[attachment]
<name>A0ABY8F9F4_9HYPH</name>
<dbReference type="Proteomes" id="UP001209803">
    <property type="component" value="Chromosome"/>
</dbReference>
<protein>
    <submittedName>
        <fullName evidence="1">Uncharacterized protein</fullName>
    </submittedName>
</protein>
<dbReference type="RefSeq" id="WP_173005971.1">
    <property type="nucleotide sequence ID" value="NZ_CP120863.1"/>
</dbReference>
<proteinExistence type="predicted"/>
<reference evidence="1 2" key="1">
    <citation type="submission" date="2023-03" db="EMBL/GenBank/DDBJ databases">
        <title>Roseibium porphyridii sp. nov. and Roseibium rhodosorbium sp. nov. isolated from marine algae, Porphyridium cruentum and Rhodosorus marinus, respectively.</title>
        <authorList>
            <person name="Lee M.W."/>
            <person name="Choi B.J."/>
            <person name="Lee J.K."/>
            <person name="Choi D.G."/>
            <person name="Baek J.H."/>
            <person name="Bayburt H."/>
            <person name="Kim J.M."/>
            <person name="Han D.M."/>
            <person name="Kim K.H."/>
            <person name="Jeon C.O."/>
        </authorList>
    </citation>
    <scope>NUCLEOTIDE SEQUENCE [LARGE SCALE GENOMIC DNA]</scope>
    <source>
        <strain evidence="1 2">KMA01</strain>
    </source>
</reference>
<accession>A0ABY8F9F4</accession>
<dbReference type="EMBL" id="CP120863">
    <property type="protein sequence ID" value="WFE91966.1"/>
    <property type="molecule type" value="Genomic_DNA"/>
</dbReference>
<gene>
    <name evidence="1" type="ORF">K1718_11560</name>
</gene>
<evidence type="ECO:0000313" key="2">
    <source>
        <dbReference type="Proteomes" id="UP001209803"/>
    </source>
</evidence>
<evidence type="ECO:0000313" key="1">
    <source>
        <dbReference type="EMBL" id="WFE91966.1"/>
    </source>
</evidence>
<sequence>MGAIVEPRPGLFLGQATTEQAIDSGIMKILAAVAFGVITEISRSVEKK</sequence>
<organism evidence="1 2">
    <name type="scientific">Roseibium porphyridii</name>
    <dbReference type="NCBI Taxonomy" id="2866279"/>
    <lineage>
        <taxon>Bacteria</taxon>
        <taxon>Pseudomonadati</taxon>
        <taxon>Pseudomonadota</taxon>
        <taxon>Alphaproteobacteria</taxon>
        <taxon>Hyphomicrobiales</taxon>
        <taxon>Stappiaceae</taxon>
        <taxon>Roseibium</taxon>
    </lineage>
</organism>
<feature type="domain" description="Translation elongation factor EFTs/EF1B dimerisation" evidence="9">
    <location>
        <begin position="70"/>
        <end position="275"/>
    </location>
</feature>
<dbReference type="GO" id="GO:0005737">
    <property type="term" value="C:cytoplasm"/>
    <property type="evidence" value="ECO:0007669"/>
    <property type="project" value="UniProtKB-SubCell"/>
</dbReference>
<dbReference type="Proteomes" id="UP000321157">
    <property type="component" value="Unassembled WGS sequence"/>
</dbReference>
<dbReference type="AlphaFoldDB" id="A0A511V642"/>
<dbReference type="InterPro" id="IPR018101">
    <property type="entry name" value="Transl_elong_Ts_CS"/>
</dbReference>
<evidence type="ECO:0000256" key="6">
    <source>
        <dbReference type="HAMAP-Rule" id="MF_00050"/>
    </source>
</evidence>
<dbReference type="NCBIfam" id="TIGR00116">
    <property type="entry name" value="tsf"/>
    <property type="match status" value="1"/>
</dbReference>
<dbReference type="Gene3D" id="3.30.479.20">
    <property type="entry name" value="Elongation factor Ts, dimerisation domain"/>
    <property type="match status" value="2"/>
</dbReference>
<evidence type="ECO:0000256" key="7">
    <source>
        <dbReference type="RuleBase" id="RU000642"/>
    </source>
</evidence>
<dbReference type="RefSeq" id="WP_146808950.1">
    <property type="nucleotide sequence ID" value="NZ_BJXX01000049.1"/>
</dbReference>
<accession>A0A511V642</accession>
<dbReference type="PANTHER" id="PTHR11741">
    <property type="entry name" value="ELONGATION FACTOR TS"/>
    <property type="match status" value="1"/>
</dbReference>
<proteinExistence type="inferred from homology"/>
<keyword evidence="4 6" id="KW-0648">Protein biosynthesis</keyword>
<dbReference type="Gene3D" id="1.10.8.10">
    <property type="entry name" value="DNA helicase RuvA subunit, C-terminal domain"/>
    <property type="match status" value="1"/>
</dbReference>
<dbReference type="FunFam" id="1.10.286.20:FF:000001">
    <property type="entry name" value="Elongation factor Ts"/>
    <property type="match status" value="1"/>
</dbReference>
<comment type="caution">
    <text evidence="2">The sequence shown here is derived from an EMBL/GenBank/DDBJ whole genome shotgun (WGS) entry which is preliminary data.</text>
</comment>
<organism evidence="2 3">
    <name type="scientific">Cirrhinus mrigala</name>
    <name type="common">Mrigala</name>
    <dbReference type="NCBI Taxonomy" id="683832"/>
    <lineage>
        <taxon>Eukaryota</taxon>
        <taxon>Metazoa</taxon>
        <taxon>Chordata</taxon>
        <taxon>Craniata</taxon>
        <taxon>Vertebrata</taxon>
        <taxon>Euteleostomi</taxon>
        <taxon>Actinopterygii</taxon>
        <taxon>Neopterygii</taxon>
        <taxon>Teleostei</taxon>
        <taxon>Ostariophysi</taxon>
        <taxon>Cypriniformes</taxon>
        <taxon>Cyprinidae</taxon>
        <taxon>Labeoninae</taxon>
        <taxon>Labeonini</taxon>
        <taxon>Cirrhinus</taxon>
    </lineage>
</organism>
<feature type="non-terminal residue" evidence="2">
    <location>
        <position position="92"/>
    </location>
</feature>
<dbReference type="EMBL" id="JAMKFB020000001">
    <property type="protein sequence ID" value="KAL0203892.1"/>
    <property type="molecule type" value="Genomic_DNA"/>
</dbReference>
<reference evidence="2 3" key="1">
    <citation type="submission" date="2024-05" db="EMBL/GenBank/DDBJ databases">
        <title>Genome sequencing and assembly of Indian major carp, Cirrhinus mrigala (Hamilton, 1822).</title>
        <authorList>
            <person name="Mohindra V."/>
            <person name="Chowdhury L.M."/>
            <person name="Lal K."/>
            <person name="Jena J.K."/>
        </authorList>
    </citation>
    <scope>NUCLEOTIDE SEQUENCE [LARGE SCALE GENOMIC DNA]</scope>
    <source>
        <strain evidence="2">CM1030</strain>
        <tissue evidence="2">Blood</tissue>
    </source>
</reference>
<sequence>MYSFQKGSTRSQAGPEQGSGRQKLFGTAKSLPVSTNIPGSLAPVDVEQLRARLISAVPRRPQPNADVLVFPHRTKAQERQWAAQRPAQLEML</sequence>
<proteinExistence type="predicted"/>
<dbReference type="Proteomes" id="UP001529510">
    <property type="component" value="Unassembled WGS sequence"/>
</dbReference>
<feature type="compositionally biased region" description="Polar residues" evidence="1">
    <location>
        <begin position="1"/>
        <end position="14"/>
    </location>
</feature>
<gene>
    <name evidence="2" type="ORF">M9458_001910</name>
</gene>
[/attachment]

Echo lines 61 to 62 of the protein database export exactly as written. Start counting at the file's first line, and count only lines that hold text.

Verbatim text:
        <taxon>Alphaproteobacteria</taxon>
        <taxon>Hyphomicrobiales</taxon>